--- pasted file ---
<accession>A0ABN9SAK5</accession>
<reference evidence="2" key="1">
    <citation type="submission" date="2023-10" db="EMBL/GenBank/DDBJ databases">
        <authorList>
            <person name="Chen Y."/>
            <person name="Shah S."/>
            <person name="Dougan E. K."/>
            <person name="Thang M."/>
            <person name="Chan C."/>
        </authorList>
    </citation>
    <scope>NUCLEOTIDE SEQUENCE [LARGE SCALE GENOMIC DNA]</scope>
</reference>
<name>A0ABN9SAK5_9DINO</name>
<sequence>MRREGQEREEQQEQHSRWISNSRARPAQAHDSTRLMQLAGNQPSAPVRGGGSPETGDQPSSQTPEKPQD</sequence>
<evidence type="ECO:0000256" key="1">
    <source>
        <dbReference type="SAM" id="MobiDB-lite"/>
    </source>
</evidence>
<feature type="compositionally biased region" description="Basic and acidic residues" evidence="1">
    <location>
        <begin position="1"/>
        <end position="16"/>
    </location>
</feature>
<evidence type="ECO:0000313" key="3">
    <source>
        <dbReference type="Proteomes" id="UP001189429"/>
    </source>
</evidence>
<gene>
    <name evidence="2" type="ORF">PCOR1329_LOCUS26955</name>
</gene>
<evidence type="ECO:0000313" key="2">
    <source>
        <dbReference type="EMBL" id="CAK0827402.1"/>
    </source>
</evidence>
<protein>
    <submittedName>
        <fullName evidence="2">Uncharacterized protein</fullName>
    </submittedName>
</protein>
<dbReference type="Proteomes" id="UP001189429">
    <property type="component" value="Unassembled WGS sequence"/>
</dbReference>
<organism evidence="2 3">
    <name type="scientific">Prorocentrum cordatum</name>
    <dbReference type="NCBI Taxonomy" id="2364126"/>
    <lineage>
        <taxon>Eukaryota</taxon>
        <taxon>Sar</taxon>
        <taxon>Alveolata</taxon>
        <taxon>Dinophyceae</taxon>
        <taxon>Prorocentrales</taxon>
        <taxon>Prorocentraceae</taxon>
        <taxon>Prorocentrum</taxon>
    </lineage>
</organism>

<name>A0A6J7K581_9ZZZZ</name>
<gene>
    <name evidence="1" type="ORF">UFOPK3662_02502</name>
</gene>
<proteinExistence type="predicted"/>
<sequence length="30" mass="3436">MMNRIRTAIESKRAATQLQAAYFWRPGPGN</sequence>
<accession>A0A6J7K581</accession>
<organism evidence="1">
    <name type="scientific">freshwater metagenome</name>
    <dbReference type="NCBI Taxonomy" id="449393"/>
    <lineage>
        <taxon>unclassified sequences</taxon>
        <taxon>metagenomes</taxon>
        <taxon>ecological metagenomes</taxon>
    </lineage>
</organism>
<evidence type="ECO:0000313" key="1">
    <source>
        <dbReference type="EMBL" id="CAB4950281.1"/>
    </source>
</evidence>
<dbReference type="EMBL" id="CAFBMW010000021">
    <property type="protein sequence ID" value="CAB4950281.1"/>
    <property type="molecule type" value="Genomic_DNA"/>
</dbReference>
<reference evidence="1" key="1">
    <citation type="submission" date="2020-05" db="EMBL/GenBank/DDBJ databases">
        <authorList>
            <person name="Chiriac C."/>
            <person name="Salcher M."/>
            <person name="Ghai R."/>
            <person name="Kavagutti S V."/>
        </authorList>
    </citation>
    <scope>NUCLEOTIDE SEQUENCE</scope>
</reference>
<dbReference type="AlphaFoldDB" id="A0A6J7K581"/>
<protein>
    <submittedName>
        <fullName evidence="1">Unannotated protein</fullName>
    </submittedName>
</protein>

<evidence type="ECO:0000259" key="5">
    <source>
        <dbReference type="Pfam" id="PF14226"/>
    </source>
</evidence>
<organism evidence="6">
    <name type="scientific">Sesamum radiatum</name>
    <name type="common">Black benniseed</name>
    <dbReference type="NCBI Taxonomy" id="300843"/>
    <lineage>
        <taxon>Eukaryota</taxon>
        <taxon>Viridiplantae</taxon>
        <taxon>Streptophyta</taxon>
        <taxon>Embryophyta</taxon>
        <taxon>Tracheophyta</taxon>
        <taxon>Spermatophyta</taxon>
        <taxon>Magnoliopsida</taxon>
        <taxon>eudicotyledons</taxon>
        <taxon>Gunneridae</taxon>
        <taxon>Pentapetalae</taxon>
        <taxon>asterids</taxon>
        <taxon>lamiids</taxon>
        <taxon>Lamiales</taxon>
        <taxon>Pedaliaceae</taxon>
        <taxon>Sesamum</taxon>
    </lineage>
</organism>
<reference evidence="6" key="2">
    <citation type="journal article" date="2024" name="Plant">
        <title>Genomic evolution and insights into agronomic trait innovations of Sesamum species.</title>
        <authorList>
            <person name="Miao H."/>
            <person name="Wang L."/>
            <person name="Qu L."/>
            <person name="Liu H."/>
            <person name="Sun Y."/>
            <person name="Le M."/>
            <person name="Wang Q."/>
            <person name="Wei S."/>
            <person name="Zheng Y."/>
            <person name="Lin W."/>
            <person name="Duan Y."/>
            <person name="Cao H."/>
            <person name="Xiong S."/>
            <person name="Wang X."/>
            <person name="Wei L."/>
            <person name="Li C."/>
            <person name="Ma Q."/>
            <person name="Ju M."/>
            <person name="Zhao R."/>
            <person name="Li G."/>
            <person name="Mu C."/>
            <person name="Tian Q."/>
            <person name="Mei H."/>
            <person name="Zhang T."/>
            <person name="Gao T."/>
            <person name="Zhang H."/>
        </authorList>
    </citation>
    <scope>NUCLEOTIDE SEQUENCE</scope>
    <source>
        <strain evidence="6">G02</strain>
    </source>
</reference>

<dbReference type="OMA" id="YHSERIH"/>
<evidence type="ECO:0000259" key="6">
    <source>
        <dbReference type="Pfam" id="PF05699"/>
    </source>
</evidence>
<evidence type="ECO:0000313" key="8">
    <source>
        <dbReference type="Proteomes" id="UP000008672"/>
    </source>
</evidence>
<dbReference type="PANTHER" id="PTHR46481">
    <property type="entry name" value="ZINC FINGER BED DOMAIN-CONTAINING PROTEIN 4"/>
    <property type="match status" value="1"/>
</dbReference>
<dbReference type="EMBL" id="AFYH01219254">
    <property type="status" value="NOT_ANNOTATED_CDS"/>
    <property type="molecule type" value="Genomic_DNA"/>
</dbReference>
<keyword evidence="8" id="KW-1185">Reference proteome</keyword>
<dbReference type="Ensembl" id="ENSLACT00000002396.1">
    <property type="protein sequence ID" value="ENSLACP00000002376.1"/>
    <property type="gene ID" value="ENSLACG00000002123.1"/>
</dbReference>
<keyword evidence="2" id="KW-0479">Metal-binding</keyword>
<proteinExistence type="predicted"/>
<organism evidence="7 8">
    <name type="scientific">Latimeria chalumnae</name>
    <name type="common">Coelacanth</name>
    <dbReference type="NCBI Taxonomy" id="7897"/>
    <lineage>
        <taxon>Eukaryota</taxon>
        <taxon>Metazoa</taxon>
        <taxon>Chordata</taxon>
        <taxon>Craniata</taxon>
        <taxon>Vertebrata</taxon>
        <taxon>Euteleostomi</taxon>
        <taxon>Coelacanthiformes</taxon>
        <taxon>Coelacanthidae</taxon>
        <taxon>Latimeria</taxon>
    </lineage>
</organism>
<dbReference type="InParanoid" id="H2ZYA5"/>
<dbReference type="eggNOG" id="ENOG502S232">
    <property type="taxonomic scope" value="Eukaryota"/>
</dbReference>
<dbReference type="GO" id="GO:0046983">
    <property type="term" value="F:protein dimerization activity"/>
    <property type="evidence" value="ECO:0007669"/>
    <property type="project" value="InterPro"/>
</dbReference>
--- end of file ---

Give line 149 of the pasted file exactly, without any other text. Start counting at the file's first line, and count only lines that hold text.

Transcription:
            <person name="Li C."/>